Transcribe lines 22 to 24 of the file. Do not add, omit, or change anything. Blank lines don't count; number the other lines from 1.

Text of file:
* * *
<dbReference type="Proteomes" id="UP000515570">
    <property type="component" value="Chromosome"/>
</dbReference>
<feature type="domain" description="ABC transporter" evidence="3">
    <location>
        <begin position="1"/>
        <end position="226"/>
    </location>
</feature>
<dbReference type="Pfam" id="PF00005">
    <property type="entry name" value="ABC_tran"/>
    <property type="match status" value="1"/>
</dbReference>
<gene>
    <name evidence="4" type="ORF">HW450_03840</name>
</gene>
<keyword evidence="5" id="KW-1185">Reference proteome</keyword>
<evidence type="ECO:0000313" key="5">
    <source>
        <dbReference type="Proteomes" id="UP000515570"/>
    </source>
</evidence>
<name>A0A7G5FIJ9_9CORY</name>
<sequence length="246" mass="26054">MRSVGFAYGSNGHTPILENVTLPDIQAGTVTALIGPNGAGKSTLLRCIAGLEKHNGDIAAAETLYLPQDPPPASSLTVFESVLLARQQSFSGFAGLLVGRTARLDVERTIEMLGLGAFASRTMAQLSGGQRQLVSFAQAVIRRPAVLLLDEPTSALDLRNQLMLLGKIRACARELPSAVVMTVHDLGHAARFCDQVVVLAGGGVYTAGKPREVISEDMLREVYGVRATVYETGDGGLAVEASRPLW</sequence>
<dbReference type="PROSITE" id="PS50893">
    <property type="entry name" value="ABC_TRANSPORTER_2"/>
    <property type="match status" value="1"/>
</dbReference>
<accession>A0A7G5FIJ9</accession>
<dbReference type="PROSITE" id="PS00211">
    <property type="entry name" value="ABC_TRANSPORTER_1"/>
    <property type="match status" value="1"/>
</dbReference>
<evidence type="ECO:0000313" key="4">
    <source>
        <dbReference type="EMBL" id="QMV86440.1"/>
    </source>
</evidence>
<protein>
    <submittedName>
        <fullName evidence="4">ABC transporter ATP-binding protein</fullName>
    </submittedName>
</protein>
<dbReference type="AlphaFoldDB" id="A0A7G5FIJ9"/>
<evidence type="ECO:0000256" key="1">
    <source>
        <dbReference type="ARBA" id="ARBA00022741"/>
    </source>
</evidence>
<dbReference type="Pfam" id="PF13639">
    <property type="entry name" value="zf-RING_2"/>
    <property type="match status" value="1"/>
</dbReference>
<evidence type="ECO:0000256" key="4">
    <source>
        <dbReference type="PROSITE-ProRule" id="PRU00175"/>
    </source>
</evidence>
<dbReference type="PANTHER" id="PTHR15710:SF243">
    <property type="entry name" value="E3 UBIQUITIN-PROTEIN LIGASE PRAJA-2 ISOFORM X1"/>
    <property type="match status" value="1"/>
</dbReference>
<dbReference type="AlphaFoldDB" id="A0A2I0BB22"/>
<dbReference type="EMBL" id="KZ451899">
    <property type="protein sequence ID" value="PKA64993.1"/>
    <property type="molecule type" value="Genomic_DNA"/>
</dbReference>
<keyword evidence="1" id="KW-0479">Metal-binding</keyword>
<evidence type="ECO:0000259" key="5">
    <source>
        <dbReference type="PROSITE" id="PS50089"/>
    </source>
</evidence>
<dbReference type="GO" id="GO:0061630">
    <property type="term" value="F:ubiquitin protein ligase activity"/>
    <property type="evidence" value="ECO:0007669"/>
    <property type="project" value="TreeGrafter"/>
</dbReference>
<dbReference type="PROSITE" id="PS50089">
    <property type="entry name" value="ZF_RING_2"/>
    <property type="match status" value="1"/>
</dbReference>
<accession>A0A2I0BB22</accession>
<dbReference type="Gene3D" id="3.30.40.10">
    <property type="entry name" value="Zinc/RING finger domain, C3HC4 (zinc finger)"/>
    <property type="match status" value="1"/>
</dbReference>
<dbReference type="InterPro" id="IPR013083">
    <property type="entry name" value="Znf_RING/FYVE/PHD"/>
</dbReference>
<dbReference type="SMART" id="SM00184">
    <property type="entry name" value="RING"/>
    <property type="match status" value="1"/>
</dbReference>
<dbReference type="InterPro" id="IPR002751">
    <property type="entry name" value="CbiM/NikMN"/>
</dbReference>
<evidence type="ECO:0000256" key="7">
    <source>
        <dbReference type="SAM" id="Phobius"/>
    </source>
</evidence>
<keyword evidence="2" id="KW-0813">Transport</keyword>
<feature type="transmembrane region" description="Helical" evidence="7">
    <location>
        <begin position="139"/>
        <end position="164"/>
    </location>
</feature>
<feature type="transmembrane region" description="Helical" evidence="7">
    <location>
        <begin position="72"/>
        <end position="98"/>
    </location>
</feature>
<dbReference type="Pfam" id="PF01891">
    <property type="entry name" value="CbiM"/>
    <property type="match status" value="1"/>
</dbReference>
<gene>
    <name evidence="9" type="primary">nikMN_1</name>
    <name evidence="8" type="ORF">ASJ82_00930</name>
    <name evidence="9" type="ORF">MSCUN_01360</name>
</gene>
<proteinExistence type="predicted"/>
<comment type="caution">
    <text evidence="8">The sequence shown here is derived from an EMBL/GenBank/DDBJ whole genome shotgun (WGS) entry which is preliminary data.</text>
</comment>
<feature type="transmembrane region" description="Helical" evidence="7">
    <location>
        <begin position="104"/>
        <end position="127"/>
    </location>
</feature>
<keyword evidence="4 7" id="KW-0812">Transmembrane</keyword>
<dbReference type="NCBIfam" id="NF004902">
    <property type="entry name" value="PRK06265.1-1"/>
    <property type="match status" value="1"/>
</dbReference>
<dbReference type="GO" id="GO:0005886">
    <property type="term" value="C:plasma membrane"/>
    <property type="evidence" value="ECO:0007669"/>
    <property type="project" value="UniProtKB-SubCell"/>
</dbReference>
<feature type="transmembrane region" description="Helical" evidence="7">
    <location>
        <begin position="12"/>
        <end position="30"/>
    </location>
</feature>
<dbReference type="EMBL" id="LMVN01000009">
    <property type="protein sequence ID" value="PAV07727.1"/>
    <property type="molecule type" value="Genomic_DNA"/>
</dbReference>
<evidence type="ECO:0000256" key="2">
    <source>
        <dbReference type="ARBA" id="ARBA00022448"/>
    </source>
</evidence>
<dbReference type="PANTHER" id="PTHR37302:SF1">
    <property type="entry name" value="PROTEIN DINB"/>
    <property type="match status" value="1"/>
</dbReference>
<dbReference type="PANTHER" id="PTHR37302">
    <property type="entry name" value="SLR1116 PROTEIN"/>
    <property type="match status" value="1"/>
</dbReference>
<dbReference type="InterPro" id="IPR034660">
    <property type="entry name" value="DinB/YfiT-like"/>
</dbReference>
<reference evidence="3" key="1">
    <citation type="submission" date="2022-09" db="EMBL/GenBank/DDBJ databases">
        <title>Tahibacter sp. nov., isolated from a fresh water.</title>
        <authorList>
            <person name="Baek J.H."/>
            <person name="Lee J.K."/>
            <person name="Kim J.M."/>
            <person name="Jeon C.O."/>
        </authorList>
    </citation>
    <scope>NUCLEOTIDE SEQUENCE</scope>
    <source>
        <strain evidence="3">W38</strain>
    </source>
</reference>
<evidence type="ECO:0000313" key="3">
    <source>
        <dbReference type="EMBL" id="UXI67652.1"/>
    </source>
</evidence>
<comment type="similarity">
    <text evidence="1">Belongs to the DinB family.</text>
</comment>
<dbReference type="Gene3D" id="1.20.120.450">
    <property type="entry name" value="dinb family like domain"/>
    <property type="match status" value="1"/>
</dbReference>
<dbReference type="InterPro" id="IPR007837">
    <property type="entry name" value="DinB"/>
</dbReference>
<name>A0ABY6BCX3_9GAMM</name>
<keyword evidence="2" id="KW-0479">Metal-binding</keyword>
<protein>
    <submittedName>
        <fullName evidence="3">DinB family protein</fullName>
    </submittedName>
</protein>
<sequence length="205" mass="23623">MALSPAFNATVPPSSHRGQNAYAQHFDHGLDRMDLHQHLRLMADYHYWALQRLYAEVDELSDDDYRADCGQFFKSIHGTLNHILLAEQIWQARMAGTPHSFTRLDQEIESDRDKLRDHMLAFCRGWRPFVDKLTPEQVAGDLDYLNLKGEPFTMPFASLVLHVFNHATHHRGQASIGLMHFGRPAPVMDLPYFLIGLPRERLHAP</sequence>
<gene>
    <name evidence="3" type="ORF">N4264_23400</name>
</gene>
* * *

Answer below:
</evidence>
<name>A0A7G5FIJ9_9CORY</name>
<sequence length="246" mass="26054">MRSVGFAYGSNGHTPILENVTLPDIQAGTVTALIGPNGAGKSTLLRCIAGLEKHNGDIAAAETLYLPQDPPPASSLTVFESVLLARQQSFSGFAGLLVGRTARLDVERTIEMLGLGAFASRTMAQLSGGQRQLVSFAQAVIRRPAVLLLDEPTSALDLRNQLMLLGKIRACARELPSAVVMTVHDLGHAARFCDQVVVLAGGGVYTAGKPREVISEDMLREVYGVRATVYETGDGGLAVEASRPLW</sequence>